The Terri Schiavo Case
At first glance, the Terri Schiavo case appears to be a compendium of issues. Some quarters disputed the verdict that Schiavo’s case was indeed an end-of-life issue. According to them, Terri Schiavo was never technically a dying patient because she was not terminally-ill. As a matter of fact, they contended that she was not even comatose nor brain dead and would have been alive today if only she was continuously fed and hydrated. Others were debating the issue of who, between the parents and the legal spouse, are better qualified to make end-of-life decisions for a patient who could no longer make such decision. These issues, however, were effectively settled by the Florida court when it granted guardianship to Terri’s husband, Michael, and then finally allowed him to cause Terri’s death by dehydration after deciding that Terri was already in a “persistent vegetative state” (Terri Schindler Schiavo Foundation, 2008).
Some people believe that the issues involved in the Schiavo case have already died with Terri’s death. The truth of the matter, however, is that one very important issue has survived Terri Schiavo’s death. It is the issue of whether Terri had properly exercised her “autonomy and [her] right of self-determination in the end-of-life context” (Snead, 2005). This question surfaced since the court already ruled her case to be an end-of-life case. In other words, did Terri Schiavo express her will to die clearly and unequivocally? Some people doubt that this was the case.
Self-determination is guaranteed under the Fourteenth Amendment and was defined under the Patient Self Determination Act (PSDA) of 1990. This law was implemented in December of the following year. Under the provisions of PSDA, patients have the right to decide on the kind of care that they prefer, including whether to “accept or refuse specific medical care.” A patient could avail of the provisions of this law and exercise his or her right of self determination by preparing a “living will or a durable power of attorney” which would be carried out when the time comes that said patient could no longer express or communicate his or her desire because of his or her condition (Healthcare professions delivery systems, n.d.).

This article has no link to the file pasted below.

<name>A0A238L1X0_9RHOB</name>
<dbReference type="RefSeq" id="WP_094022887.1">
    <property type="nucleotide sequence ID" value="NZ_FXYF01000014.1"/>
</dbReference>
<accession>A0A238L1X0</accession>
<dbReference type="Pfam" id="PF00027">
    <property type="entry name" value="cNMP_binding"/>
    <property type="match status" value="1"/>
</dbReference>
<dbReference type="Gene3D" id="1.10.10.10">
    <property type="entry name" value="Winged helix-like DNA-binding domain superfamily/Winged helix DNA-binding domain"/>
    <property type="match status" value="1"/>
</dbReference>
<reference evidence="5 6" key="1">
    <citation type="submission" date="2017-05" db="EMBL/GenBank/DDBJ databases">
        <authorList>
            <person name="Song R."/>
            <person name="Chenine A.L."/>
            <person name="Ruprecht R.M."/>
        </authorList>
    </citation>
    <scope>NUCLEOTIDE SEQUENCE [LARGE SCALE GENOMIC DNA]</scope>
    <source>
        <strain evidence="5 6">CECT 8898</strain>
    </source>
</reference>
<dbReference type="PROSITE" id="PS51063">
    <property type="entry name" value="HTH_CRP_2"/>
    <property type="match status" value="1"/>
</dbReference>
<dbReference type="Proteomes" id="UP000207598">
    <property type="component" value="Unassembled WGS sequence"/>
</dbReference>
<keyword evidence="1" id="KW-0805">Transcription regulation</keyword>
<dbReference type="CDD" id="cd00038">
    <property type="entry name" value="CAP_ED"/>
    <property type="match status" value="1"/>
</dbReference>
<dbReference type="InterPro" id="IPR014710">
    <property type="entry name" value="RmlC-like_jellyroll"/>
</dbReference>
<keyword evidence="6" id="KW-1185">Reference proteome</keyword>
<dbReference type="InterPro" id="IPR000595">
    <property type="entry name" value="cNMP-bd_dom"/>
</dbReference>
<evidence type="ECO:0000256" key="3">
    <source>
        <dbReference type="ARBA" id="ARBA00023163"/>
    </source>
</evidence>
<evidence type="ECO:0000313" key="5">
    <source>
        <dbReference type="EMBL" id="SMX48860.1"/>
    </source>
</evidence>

In the case of Terri Schiavo, however, no living will was documented. Under the circumstances, the law authorizes a third party (in this case, the husband) to demand that the patient’s desire to die be carried out as long as said third party could produce a “clear and convincing evidence that the decision would have been the one the patient would have chosen had the patient been competent.” Without a clear and convincing evidence the patient’s right to self-determination would be violated (Snead, 2005).
Here lies the concern of some observers. According to them, the clear and convincing evidence requirement was not satisfactorily met in the Schiavo case. First, the patient’s desire was only communicated to the court by the husband nine years after Terri Schiavo collapsed and consequently became disabled. Second, the desire of the patient as described by her husband appeared to have been made in passing or in rather general statements, not a “firm, settled, [or] serious [and] well thought out, consistent decision to refuse treatment” under exactly similar circumstances. Yet, in spite of contradicting testimonies from Terri’s parents and closest friends, the allegation made by the husband was accepted as fact by the court (Snead, 2005).
The ramification of the Schiavo case, therefore, is clear: the law concerning the patient’s self-determination is easily subject to abuse or neglect. In order for the law to serve its purpose, it should be implemented with due diligence. The legislative branch of government created the law to safeguard the right of the patient. However, the judiciary branch should cooperate and do its part by ensuring that the requirement on clear and convincing evidence is satisfied before allowing any third party to impose its will and end an incompetent patient’s life. Otherwise, the law would prove ineffectual. Instead of ensuring the patient’s right to self-determination as envisioned, it would be violating it.
Healthcare professions delivery systems. (n.d.). Patient Self Determination Act 1990.
Retrieved October 7, 2008 from
Snead, O.C. (2005). THE (SURPRISING) TRUTH ABOUT SCHIAVO: A DEFEAT FOR THE
CAUSE OF AUTONOMY. Notre Dame Law School Legal Studies Paper No. 06-05.
Retrieved October 7, 2008 from http://ssrn.com/abstract=886373
Terri Schindler Schiavo Foundation. (2008). Retrieved October 7, 2008 from